In Digest, Russia, May 27, 2015

The Russian president has signed a bill banning the activities of foreign groups that pose a threat to national security or defense capability, and to punish those who continue to cooperate with such groups.

The bill, initially drafted by two opposition MPs, was passed by both chambers of the Russian parliament last week. It tasks the Prosecutor General’s Office and the Foreign Ministry with creating a proscribed list of “undesirable foreign organizations” and to outlaw their activities in the country. The main criterion for putting a foreign or international NGO on the list is a “threat to the constitutional order and defense capability, or the security of the Russian state.”

Once the group is recognized as undesirable, all its assets in Russia must be frozen, its offices closed and distribution of any of its information materials must be banned.

If the group does not comply with the ban, its leaders and members would face punishments ranging from administrative fines to prison sentences of up to six years for repeated and aggravated offenses. Russian citizens and organizations that continue to work with banned groups would face administrative fines only.

The new law faced criticism from foreign NGOs and the Russian rights community when it was first drafted. The chairman of the Presidential Council for Human Rights, Mikhail Fedotov, described the new law as “exotic,” and said that many foreign groups were “shocked” by it. Another member of the council, lawyer Aleksandr Brod, said in comments to the media that the new law was redundant, as there were enough ways in existing legislation to ensure national security and prevent foreign interference with Russian domestic politics.

The European Union and the United States have officially expressed their concern over the new Russian law. The US State Department said in a statement that the move banning cooperation with various foreign groups could bring about the isolation of the Russian people from the outside world.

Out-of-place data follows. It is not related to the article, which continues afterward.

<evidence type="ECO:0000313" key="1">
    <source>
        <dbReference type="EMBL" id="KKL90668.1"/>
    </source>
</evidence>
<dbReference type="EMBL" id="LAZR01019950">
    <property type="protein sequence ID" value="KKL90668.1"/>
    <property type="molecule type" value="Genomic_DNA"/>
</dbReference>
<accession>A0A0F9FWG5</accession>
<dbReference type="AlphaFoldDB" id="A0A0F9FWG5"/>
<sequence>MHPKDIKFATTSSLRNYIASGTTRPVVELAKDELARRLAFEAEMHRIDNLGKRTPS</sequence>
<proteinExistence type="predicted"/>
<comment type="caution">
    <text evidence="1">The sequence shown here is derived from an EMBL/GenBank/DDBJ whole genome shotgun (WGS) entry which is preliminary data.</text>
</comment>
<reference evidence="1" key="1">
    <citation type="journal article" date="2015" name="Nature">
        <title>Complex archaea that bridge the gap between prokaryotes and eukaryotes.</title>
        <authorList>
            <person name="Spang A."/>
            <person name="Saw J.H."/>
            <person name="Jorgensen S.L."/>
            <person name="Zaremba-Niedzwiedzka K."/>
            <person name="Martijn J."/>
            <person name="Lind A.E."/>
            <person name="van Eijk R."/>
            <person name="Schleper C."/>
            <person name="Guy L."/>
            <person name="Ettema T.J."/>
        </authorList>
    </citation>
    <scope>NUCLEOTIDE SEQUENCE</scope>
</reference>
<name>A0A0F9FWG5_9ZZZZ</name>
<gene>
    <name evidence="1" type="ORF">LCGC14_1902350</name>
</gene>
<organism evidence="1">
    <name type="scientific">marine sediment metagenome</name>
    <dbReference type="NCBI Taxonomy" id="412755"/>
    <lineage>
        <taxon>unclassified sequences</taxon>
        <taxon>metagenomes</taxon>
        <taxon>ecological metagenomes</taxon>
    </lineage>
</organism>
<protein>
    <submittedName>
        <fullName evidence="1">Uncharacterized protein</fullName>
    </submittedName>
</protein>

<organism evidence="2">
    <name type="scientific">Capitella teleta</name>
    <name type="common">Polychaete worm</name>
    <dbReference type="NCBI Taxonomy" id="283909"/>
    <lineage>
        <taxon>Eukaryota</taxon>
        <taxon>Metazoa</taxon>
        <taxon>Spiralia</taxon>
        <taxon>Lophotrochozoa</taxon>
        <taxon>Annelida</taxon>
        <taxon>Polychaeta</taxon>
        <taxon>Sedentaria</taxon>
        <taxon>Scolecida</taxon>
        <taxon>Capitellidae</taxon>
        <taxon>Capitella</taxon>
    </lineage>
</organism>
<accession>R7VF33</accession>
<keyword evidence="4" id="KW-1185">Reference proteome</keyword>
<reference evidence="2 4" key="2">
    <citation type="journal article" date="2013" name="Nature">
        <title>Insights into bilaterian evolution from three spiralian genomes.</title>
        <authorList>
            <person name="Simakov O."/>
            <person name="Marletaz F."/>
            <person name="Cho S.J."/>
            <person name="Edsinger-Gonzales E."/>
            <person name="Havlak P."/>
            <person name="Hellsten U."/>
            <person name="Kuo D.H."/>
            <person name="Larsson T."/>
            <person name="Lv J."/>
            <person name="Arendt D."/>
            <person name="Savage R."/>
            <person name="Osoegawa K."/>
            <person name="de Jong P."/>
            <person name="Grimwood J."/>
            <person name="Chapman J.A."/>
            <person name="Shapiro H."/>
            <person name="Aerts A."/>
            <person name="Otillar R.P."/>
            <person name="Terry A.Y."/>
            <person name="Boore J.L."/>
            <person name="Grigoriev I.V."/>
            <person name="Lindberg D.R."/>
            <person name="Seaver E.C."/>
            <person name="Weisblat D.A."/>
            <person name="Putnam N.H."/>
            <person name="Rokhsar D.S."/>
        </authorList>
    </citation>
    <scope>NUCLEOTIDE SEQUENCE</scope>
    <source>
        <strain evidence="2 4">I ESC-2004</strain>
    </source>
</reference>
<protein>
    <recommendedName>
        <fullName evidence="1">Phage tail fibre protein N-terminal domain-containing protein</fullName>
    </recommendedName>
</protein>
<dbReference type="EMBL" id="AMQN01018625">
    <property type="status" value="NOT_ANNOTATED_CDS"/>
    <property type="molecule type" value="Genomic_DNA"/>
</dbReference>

Russian officials have not yet reacted to these accusations. Previously, the sponsors of the bill, however, have described it as a preventive measure and denied that it was targeting any specific foreign organizations.

The new law is in line with the “Foreign Agents Law” introduced in Russia in late 2012. That law specifies that all NGOs who receive funding from abroad, and that are even partially engaged in political activities, must register as foreign agents or risk substantial fines. Groups with “foreign agent” status are banned from sponsoring Russian political parties, but otherwise their activities are not restricted.

Note by New Cold editors: The new law in Russia regulating the activities of foreign advocacy groups has produced a wave of articles in Western media condemning the measure. One such article appeared in The Guardian, May 19, 2015; it combines condemnation with some factual reporting.


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